The drumbeat has been relatively low key, but remarkably steady: ever since the rise of Vladimir Putin, a constant stream of stories in the mainstream media emphasizing his KGB background, his “strongman” persona, and his stern visage have built up an image of Russia resurgent and revanchist, roiling with rampant nationalism and bitterly resentful of the West. Putin’s serio-comic meeting with Fidel Castro in Havana was like the revival of some much-beloved Broadway play, with new actors playing familiar roles and even featuring one of the original stars. “Cold War II” it’s obviously a musical comedy. With lyrics by Colin Powell, Paul Wolfowitz, and Condolezza Rice, and background music composed by their obliging servants in the Fourth Estate, it’s bound to be a hit in Washington, where the national security apparatus built up during the original cold war is withering for want of a mission. But will it play in Peoria?
The quality of the background music is the key factor in answering that question. For this sets the public mood, or at least aspires to: the music is the first thing a theatergoer experiences, and it literally establishes a tone that can make or break a production. The mainstream media, in wartime, is like an orchestra: there may be a few dissonant notes here and there, but in the main the body acts in unison, obeying the commands of its invisible conductor. This same analogy is operative during the prelude to a war, albeit far more subtly. Without melodrama, but with remarkable persistence, the American public is being fed the story that fascism, or neo-communism, or some unpleasant combination of the two, is on the rise in Russia. For example, the headline on a recent Agence France Presse story warns us “Russian Press Freedom Still Under Attack.” The writer reports the solemn deliberations of the Council of Europe, which recently announced that “attacks on the freedom of the press in Russia are still common with intimidation, threats and harassment being par for the course for some Russian journalists.” Alexei Simonov, who bills himself as the president of something called the Foundation for the Defense of Glasnost, told the assembled delegates that “in the year 2000, 15 journalists were killed and 73 were subjected to attacks.”
THAT NAME RINGS A BELL
In a country where gangsters and not just the government types run rampant, this is hardly surprising. Putin came to power, after all, on the strength of his promise to restore the rule of law. Simonov was shocked shocked! that Russian authorities, like all governments everywhere, “want to hide, to cover up certain things. They don’t want the media to enlighten the public on mistakes made by powers,” he burbled. Apparently this Russian “journalist” has never even heard of an American government official that tried to “cover up certain things.” I’d like to ask Mr. Simonov: Does the name Bill Clinton ring a bell? How about Richard Nixon? And those are only two of the most obvious examples. Here’s another:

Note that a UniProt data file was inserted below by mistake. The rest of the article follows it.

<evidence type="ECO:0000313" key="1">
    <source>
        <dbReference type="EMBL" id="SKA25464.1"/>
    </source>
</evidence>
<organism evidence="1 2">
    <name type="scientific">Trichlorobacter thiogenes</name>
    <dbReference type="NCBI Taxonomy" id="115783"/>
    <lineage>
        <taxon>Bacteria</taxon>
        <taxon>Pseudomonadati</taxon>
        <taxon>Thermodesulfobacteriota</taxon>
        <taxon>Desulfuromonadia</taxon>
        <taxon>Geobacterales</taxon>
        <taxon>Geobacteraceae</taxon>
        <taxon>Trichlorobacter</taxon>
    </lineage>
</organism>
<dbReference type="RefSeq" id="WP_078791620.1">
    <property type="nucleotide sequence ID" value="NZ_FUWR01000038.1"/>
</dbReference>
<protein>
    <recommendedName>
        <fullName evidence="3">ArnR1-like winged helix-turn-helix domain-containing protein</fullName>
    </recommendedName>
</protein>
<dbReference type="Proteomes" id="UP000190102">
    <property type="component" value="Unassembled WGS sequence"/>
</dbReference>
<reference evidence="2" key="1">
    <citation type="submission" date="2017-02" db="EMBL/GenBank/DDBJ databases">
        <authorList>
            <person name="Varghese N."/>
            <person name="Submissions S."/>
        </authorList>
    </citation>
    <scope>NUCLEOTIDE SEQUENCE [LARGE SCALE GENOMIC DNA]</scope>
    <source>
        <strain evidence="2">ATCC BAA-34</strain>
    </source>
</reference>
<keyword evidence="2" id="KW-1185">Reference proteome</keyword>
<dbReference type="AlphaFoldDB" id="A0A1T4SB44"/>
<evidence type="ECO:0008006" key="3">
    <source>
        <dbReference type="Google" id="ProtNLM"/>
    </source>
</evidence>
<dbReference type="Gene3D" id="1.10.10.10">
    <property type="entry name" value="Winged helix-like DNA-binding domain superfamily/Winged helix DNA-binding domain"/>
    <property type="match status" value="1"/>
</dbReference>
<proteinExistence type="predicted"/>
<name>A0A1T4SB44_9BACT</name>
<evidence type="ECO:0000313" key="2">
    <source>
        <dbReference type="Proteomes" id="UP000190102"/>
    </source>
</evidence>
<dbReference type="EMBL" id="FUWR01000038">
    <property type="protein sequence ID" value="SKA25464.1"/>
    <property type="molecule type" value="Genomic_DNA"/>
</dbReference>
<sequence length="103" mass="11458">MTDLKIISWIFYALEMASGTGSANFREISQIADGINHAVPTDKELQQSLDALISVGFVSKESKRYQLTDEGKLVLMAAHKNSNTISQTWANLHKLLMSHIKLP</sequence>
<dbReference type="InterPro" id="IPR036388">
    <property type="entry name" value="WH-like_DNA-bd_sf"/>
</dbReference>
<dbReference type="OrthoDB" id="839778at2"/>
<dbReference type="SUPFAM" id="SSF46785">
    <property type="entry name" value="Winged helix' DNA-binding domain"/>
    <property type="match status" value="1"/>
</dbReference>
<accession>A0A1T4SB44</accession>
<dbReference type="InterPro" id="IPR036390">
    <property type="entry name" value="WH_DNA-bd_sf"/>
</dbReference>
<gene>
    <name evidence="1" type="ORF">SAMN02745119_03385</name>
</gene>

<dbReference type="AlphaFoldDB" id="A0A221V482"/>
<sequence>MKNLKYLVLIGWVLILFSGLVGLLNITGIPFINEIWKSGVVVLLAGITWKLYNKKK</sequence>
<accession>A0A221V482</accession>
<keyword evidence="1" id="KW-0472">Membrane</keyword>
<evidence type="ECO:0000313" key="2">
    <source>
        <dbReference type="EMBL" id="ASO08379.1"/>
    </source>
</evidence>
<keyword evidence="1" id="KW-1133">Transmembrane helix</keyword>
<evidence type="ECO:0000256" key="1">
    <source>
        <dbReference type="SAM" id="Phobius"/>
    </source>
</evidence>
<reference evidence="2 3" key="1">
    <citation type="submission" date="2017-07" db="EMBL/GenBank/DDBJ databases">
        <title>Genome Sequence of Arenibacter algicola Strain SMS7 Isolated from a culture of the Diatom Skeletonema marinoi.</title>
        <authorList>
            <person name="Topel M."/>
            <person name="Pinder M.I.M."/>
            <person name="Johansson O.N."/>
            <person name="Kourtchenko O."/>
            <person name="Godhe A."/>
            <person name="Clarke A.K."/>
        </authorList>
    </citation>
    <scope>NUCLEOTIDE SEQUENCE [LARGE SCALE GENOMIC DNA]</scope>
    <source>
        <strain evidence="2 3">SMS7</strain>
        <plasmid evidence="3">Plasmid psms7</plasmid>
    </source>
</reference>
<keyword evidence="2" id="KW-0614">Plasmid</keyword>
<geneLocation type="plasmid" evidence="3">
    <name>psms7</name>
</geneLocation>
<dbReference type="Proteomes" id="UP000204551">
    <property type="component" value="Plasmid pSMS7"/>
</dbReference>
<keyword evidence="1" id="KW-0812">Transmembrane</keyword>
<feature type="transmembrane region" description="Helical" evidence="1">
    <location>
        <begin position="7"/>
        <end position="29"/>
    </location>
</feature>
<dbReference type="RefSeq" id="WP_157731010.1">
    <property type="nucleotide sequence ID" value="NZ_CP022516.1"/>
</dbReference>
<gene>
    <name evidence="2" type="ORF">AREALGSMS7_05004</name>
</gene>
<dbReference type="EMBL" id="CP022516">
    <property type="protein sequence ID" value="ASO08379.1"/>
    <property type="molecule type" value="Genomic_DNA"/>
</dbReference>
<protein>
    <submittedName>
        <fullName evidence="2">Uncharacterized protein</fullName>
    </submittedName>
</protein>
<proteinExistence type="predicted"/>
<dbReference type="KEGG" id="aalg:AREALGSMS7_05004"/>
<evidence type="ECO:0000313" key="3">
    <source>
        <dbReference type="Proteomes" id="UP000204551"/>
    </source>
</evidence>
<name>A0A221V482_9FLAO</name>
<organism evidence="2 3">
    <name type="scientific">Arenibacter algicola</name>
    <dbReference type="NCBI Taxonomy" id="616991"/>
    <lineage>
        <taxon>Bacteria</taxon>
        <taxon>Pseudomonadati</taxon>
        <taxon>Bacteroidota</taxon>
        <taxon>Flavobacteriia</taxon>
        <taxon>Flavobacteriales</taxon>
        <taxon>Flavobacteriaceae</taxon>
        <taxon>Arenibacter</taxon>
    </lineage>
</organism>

THE BIG BREACH
It seems that the “rogue” British intelligence agent, Richard Tomlinson, had to go to Russia to have his book, The Big Breach: From Top Secret to Maximum Security, published, where a first edition of 10,000 was printed by Narodny Variant (Popular Option). The London Times [January 14, 2001] published an excerpt, detailing the illegal and immoral activities of M16, the British spy agency, in routinely harassing and squelching its critics: when Tomlinson contracted with a British publisher to bring out the book, Blair’s cops raided the office and carted off the manuscript. More extracts were subsequently published in defiance of a government injunction, which forbids the publication of “official secrets,” with the paper arguing that the government’s action was moot since the material is already available elsewhere. A British judge ruled in favor of the Times, and a panel of judges put off an appeal until after publication, but the point is that if the Blairites failed in their attack on Britain’s free press, it wasn’t for lack of trying. Yet we don’t hear anything about the ominous rise of Tony Blair’s authoritarian tendencies; Putin is regularly likened to Stalin and the Russian czars, yet nowhere is the resemblance between Cromwell and Blair noted.
UNCLE SAM’S “JOURNALIST”
The Council of Europe was also addressed by Andrei Babitsky, whom the AFP story describes as “a Russian journalist.” The truth is that Babitsky is an employee of Radio Free Europe/Radio Liberty (RFE/RL), an agency of the US government. He has taken up the cause of the Chechen terrorists who plague Russia’s southeastern border, kidnapping, pillaging, raping, and murdering in the name of Allah and “independence,” and his arrest in January of last year provoked an international uproar. It seems that Mr. Babitsky was in the country on a forged passport: a charge he does not deny, but insists that the Kremlin had it in for him on account of his critical reporting on the Chechen war. Can you imagine if Babitsky was an actual journalist, instead of a US government employee, reporting the US “war on terrorism” behind the lines with Osama bin Laden’s group and championing his cause? He’d have been arrested so fast his head would spin and not for having a forged passport.